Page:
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Unformatted text preview: Section Notes 11 CS51Spring 2009 Week of April 27, 2009 1 Outline 1. Clustering 2. Impossible Programs 3. List of Topics By the end of this section, you should be familiar with clustering and recognizing impossible programs. 2 Clustering Clustering is the problem of dividing unlabeled data into groups. Because the data is usually coming from a source that doesnt give us its true classification, this problem is somewhat illspecifiedthere isnt an obvious metric for what the right answer is. However, it is still a problem that we often face in the real world, so we have to solve it anyway. There are many approaches: two that were covering in CS51 are the Kmeans and Kcenters algorithms. 2.1 The Kmeans algorithm The Kmeans algorithm is based on the model that the error of our clustering is the sum of the squared distances to the cluster centers. For our purposes here, well assume that we know k the number of clusters we want 1 . Then, the algorithm is extremely simple: 1. Pick k points to be initial cluster centers. 2. Assign each point to the cluster whose center its closest to. 3. Choose new cluster centers to be the centroid (average) of all the points in the cluster. 4. Repeat until no points change their cluster assignment. Some properties of Kmeans: Each repetition improves the clustersthe new ones have smaller error. (Why this is true is not obvious, but it is true). Will always terminate. Tends to be very fast. Answer depends on starting points. Returned clustering may not be very goodthe error function is not convex, so it may find a local minimum. 1 There do exist ways of picking k if its not known, but we wont cover them here. 1 2.2 The Kcenters algorithm We talked about the fact that it doesnt always make sense to use the same error metrics when fitting lines to data. A similar story arises with clustering. So, lets consider the case where we dont want to use the sum of square errors from the cluster centers as our error metric. Instead, we want to say that the quality of a cluster is the distance of the furthest point from the cluster center. This leads to the Kcenters algorithm: 1. Pick a point to be the center of the first cluster.1....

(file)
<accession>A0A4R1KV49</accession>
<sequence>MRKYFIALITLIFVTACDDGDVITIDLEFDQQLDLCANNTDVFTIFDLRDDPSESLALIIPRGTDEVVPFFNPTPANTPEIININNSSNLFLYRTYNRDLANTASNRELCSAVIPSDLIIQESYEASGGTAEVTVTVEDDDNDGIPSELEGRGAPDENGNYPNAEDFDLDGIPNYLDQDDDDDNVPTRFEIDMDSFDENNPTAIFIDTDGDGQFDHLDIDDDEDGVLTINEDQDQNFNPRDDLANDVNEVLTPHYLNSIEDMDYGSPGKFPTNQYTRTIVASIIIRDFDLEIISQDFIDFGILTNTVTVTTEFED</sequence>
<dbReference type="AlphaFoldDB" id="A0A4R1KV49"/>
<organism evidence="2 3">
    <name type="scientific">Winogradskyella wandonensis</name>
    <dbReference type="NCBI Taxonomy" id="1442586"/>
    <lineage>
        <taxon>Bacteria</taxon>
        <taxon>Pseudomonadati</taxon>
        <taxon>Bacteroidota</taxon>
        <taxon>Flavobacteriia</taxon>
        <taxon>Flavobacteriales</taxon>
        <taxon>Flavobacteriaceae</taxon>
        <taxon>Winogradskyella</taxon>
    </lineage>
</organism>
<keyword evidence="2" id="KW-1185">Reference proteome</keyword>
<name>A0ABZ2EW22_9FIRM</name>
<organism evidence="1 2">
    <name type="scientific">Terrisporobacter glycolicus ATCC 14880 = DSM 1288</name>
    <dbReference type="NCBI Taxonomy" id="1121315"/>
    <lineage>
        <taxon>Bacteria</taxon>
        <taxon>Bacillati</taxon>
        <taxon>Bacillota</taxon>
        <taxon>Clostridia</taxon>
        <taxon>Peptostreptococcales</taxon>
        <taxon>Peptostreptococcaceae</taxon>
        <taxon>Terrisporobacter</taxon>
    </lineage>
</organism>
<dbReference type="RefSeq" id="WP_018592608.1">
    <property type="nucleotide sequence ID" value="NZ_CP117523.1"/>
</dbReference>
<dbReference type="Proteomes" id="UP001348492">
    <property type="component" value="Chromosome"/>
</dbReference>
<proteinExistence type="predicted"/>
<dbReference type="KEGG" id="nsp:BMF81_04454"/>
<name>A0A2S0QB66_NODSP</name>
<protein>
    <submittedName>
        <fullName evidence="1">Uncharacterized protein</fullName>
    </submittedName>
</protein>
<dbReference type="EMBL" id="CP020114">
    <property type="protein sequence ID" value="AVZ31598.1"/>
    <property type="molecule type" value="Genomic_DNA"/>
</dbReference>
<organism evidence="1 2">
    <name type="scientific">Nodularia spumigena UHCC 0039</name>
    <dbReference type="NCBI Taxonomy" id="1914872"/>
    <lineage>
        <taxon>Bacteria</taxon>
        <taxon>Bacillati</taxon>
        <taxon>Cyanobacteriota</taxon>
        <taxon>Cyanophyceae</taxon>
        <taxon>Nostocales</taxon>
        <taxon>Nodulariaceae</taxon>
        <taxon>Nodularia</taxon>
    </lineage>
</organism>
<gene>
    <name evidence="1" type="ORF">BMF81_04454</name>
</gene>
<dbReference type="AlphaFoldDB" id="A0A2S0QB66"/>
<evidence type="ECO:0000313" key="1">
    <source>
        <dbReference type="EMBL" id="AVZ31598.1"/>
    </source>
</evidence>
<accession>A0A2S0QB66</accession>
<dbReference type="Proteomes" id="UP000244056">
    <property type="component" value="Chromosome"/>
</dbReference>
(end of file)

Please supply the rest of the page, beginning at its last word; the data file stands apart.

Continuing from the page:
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This note was uploaded on 07/26/2009 for the course COMPUTERSC CS51 taught by Professor Gregmorrisett during the Spring '09 term at Harvard.
 Spring '09
 GREGMORRISETT

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